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Posted by on Apr 1, 2009 in Ethics, FDA, Media, Medical history, Pharma, Popular culture, Toxicology

Hollywood Showed Interest in Elixir Sulfanilamide Story

Hollywood Showed Interest in Elixir Sulfanilamide Story

In late October 1937, gossip columnist Louella Parsons revealed that both Warner Brothers and film executive B. P. Schulberg were in preproduction stages for 2 separate films that would dramatize the “shocking elixir deaths” [1].

Warner Brothers had bought the rights to the muckracking novel of investigative journalist Samuel Hopkins Adams, The Clarion. The book, published in 1914, was an expose of the fraudulent advertising of patent medicines. Screenwriters would incorporate the recent elixir-related deaths into the film, Parsons reported, which was to star Dick Foran (The Petrified Forest) and newcomer Ann Sheridan as the “romantic leads.” The working title for Schulberg’s production was Permit to Kill, with Edward Arnold (Diamond Jim) in a starring role.

Although the New York Times reported later that the Warner Brothers film title was changed to One Hundred Million Suckers, with a screenplay by Larry Kimble and Ring Lardner, Jr., neither film appears to have made it to production [2].

The elixir-related deaths were conveyed in nonprint media through NBC’s radio broadcast of The National Farm and Home Hour, which was produced by the US Department of Agriculture, and William Randolph Hearst’s “News of the Day”* newsreel, which was shown contemporaneously in movie theaters [3,4]. While attending the cinema in Flushing, New York, a pleasantly surprised FDA chemist praised the well-conceived “dramatic presentation” and the “clear and distinct voice” of FDA chief Walter G. Campbell in a letter to the FDA’s New York station. The chemist described the production’s scenes from memory:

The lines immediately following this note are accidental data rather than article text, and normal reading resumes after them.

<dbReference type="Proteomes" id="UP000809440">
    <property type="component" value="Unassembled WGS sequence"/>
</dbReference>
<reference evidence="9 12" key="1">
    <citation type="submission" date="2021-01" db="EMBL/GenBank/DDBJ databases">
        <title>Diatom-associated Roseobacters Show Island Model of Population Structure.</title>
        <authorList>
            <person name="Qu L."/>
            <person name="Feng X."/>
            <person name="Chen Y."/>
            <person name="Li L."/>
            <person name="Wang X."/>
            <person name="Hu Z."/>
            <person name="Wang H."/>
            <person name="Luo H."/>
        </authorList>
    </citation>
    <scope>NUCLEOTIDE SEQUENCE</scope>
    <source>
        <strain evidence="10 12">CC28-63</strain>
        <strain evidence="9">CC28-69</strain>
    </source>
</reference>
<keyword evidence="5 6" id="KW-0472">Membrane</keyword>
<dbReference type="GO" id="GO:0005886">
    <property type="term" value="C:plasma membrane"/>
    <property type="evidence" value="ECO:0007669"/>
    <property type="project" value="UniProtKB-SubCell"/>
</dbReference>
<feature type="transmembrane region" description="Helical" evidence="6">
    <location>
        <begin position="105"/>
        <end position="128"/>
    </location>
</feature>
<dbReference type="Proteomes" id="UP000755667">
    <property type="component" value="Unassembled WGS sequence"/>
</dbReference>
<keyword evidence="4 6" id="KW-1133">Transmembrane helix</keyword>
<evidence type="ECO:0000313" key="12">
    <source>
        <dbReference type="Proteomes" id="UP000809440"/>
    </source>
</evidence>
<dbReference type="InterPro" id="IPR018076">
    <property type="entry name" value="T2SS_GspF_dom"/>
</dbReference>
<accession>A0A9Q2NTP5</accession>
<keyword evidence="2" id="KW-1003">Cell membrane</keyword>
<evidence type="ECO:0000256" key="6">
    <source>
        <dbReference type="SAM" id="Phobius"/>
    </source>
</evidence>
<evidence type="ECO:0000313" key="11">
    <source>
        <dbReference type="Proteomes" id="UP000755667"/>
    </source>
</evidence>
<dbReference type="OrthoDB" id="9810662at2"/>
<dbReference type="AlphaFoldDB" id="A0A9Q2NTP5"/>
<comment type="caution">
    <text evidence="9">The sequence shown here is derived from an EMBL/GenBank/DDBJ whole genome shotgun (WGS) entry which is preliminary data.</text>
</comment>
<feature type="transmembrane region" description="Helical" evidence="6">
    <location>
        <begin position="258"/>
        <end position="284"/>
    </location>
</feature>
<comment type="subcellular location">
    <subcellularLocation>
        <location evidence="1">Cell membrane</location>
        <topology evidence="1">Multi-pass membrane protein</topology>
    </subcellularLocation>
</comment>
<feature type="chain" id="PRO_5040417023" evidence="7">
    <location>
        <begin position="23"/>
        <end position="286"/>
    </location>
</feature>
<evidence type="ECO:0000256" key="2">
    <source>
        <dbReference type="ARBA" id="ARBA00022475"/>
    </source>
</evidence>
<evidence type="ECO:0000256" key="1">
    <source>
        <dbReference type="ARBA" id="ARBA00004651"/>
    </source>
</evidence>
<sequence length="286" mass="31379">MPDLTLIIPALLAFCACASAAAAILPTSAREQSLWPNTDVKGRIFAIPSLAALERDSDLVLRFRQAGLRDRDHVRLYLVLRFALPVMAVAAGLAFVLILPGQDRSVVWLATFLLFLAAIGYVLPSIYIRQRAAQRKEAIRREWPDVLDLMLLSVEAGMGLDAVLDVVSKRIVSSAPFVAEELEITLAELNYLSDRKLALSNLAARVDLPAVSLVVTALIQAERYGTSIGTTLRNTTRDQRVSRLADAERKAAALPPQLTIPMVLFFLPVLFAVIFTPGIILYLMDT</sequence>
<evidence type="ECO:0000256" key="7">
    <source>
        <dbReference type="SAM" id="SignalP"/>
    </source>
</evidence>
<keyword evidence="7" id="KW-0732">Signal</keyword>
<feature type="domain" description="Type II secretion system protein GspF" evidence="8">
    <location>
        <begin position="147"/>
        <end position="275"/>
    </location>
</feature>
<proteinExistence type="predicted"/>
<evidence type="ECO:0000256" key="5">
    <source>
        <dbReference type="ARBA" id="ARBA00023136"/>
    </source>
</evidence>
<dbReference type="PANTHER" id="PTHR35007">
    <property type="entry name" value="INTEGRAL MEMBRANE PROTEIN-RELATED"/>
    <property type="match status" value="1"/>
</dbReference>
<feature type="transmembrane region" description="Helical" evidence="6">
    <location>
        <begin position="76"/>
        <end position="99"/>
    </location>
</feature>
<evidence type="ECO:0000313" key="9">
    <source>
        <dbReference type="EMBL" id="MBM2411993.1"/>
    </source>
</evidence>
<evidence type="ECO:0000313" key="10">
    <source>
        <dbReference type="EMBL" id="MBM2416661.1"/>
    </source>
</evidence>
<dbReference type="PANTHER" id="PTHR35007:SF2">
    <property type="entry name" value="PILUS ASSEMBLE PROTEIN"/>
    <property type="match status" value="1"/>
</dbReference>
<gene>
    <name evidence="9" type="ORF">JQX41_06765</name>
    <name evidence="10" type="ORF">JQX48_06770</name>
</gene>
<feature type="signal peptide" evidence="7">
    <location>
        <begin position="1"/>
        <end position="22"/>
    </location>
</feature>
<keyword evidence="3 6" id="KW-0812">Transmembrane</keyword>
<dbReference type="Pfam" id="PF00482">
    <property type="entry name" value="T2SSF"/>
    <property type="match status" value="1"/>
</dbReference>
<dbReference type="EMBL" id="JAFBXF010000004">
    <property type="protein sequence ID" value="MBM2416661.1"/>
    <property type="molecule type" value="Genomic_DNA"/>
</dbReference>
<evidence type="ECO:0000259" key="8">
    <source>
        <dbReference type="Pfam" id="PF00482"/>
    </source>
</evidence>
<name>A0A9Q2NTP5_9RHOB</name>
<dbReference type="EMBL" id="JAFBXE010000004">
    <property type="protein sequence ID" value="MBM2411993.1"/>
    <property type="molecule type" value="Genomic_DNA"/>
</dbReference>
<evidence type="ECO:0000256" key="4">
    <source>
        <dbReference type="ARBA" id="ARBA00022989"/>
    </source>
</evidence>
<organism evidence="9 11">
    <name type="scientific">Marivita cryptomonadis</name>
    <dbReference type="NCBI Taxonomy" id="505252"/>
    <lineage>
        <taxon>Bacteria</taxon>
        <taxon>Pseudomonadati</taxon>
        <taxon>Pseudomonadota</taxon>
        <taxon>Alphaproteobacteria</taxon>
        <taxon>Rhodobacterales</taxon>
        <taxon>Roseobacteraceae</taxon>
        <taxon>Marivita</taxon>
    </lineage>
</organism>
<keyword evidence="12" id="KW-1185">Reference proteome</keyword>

I. S. E. Massengill’s plant.

II. Dr. Calhoun [of Mt. Olive, Mississippi] (?) one of the physicians that had prescribed the Elixir, and a nurse who had taken some of the Elixir but was still alive.

III. The laboratory of the American Medical Association at Chicago, showing a chemist working on a distillation apparatus and then holding in a graduate some of the distillate which was described as being the deadly ingredient.

IV. The same A.M.A. laboratory protraying[sic] a chemist using a Spectrographic apparatus.

V. Mr. Campbell’s office door.

VI. Scene showing Mr. Campbell picking up a phone, and instructing all agents to immediately stop all other work and to concentrate on location the Elixir, to be seized wherever found. In this scene Mr. Campbell did the talking rather than the commentator.

* Released by Metro-Goldwyn-Mayer.

1. Parsons L. Ford will direct Haycox in new film for Sam Goldwyn. Modesto Bee and News-Herald. October 31, 1937.

2. Screen news here and in Hollywood. New York Times. March 18, 1938; p 23.

3. FDA correspondence. Letter from W. G. Campbell to Chief, Central District. January 31, 1938.

4. FDA correspondence. Letter from D. M. Walsh to Chief, New York Station. October 29, 1937.

Public domain screenshot of Ann Sheridan from Wikipedia.


bmartin (80 Posts)

A native East Tennessean, Barbara Martin is a formerly practicing, board-certified neurologist who received her BS (psychology, summa cum laude) and MD from Duke University before completing her postgraduate training (internship, residency, fellowship) at the Hospital of the University of Pennsylvania in Philadelphia. She has worked in academia, private practice, medical publishing, drug market research, and continuing medical education (CME). For the last 3 years, she has worked in a freelance capacity as a medical writer, analyst, and consultant. Follow Dr. Barbara Martin on and Twitter.


  1. There is some talk that Paramount is still interested. Just what I’ve heard.

  2. Excellent. Now I just have to write a riveting screenplay.

  3. You know my number, Barb.